Although multimodal unified communications (UC) are slowly but surely dominating business communications, person-to-person voice conversations are still an important part of UC. However, UC must support end users both inside and outside of an organization, especially whenever they are using different UC technology platforms or services (UCaaS). Federation services play an important role in facilitating such contacts between people in different organizations or different locations, but must frequently connect easily for real-time and near-real-time conversations.

We discussed the growing role of federated services with Farzin Shahidi, CEO of NextPlane, a leading provider of such a service.

1. What are the key trends that are changing the nature of business communication?

NextPlane: There’s certainly a lot going on, so I thought I’d focus on five major trends:

  • Email and internal desk phones are no longer adequate communication tools in today’s fast-paced 24×7 business environments. Instead, knowledge workers are adopting both real-time and near real-time communication tools to get the job done. As a result, instant messaging and presence are replacing email, and IP-based voice and video calls are replacing PSTN desk phone connections.
  • The success of the modern enterprise is rooted in its ability to provide knowledge workers the tools they need to securely collaborate with their business partners in real time; which is what UC platforms do best today. At the same time, their employees are demanding access to seamless embedded voice and video communications (the promise of WebRTC), as well as project and file-based collaboration tools.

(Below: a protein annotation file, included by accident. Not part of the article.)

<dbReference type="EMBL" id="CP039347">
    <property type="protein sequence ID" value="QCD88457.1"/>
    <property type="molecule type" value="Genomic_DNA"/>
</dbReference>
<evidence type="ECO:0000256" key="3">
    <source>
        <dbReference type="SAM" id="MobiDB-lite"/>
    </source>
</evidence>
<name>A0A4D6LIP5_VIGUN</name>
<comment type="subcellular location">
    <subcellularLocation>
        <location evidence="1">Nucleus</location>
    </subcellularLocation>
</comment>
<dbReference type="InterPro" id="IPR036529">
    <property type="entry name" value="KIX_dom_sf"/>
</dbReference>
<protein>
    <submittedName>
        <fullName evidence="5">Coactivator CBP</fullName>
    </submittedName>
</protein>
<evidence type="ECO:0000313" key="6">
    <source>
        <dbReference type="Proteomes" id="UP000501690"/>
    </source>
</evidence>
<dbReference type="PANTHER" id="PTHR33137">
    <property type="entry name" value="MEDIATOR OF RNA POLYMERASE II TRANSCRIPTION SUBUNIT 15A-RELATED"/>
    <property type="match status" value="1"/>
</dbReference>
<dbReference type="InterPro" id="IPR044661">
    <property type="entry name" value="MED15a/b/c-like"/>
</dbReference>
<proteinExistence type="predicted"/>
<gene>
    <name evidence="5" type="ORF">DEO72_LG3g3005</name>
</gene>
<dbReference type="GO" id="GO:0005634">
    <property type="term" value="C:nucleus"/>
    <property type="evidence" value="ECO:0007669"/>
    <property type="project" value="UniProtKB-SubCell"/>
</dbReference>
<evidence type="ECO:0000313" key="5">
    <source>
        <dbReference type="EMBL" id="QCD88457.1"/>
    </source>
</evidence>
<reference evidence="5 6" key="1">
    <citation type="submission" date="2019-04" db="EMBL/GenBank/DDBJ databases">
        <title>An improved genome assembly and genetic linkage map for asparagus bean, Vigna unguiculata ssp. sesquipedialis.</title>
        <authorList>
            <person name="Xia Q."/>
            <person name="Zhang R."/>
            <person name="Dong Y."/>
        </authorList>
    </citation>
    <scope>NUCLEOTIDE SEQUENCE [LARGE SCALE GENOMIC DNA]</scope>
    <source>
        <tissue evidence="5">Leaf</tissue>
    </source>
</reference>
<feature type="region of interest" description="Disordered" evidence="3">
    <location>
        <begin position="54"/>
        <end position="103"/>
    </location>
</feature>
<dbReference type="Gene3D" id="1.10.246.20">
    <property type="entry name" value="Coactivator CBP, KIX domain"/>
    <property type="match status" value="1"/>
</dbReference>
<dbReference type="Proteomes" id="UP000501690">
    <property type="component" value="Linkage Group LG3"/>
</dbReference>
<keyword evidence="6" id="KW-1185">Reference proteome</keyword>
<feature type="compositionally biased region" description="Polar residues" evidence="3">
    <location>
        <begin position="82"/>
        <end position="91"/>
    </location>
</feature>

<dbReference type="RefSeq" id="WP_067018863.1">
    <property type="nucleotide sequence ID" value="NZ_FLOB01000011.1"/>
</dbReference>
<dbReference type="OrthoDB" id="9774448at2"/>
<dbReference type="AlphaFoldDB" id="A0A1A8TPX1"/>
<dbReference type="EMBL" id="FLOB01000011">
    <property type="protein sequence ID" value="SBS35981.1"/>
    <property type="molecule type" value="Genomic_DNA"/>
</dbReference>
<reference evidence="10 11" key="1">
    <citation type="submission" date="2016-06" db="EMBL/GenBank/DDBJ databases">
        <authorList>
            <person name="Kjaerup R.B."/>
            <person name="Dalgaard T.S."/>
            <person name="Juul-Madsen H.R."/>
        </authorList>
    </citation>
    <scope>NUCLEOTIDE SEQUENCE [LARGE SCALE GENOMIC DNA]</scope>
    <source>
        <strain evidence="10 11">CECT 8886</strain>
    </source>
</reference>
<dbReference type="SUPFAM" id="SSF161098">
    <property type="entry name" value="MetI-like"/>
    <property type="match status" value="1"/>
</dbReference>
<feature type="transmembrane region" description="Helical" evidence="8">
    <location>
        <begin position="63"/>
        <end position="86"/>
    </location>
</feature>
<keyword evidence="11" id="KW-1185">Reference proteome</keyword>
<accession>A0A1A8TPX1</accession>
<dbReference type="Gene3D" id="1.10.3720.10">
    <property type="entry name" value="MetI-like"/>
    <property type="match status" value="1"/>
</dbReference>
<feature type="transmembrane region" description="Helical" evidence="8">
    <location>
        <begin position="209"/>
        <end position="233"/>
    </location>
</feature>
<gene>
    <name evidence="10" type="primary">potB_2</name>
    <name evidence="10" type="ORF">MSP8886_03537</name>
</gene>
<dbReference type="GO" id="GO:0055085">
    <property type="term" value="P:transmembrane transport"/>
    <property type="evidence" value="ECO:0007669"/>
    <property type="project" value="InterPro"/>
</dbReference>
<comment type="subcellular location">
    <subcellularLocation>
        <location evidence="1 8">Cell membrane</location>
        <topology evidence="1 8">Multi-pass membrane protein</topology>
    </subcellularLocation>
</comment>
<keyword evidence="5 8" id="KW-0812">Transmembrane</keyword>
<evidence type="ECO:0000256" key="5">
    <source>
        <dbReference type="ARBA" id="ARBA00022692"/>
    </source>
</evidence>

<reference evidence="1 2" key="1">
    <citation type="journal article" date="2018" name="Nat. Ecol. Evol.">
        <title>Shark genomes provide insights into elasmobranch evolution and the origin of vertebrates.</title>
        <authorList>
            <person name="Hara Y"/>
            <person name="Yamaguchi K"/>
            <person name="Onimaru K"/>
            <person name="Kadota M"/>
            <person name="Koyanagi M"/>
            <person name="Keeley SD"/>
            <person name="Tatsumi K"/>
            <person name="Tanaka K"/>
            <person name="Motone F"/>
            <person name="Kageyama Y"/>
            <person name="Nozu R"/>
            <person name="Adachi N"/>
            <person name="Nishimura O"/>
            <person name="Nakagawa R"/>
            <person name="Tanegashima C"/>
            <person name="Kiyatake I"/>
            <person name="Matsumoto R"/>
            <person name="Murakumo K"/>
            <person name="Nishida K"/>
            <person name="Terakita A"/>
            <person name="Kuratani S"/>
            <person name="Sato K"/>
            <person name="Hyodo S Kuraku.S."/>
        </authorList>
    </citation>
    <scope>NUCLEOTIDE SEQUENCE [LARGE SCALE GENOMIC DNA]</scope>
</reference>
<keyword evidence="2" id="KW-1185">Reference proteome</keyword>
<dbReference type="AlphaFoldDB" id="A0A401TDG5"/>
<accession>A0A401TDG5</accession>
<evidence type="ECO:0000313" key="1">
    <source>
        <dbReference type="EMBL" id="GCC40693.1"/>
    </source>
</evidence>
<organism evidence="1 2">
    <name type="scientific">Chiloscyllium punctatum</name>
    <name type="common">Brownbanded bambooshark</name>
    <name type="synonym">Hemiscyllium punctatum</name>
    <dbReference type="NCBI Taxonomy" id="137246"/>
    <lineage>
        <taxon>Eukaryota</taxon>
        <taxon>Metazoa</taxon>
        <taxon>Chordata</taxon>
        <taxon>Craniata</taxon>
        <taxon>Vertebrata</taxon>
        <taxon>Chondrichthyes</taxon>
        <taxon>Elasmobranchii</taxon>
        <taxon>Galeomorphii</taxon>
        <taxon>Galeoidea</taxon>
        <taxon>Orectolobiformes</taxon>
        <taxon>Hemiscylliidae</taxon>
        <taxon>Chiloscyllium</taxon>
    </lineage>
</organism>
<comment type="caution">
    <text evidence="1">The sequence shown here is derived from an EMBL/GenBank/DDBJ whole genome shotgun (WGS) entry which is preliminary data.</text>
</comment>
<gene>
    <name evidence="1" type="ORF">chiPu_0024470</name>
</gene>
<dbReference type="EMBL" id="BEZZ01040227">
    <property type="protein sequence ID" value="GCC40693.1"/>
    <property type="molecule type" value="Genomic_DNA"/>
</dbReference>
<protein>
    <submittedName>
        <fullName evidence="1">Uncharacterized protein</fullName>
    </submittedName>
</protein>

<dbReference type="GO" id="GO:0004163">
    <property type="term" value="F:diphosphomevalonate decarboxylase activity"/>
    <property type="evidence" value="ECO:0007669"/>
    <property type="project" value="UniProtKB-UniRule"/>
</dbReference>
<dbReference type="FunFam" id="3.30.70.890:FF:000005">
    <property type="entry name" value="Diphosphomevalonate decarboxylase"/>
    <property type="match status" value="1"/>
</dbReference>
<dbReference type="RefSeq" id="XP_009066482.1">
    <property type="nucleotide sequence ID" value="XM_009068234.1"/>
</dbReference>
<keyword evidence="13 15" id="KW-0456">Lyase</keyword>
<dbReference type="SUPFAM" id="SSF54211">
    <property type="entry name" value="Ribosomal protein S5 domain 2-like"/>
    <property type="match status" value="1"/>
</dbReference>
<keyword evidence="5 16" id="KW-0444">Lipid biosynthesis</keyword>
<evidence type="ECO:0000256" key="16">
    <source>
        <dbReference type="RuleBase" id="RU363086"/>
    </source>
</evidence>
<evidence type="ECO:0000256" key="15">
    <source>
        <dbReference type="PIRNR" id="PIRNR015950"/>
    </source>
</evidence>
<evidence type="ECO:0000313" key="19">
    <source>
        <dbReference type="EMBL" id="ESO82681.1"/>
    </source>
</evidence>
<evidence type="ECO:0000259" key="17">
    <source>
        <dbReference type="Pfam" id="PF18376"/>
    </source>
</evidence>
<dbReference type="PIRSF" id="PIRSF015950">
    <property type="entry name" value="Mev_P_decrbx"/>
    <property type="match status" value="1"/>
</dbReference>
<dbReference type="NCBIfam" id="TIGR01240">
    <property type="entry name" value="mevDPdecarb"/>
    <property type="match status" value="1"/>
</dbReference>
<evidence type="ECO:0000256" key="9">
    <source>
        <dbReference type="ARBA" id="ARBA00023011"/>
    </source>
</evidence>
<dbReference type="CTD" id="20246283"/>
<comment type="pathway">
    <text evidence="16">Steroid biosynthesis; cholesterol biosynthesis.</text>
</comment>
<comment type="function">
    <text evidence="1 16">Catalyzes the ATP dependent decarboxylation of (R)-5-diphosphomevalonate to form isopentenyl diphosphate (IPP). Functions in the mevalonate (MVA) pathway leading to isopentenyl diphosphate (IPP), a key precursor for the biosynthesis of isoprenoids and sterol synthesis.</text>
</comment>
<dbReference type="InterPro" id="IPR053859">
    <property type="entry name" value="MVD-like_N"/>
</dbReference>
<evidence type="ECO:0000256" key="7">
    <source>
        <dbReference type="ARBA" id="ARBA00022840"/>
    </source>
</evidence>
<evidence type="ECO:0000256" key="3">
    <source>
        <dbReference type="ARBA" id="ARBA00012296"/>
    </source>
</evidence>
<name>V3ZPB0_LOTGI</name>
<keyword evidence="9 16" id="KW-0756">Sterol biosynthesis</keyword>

• Expectations have evolved, and today’s increasingly mobile employees expect they’ll have the ability to communicate with their business contacts in real time—regardless of underlying UC platforms. These mobile users want to find, connect and collaborate with anyone, anywhere, at any time. Federation allows that interoperability, and the cloud enables mobility, which is why many businesses are turning toward cloud-based managed UC solutions (UC as-a-Service). In turn, employees stay connected no matter where they happen to be, and productivity remains at the highest possible levels.
  • Now that virtually all forward-thinking businesses have successfully deployed UC solutions within company walls, their end users want to communicate with their external colleagues using the same tools, streamlining their work processes. To meet these needs, companies have to figure out how to scale the number of federations.
  • With security breaches popping up in the news at a frenetic rate these days, security is now at the center of all external and internal communications. This pronounced need for security is forcing businesses to move away from unsecured public instant messaging networks, like AIM and Yahoo, and prosumer voice and video services, like Google Hangouts and Skype. To make sure proprietary information is protected, businesses are turning toward secure UC-to-UC communications, choosing solutions that only allow authorized traffic on their networks and prevent phishing attacks on their unsuspecting end users.

2. What is the biggest challenge organizations face when trying to take advantage of UC federation?

NextPlane: After companies have deployed UC platforms or services, they’ll have to figure out how to federate with their partner organizations to enable employees to securely and seamlessly communicate and collaborate with their external colleagues in real time.

View the full article on UC Strategies

Author: Art Rosenberg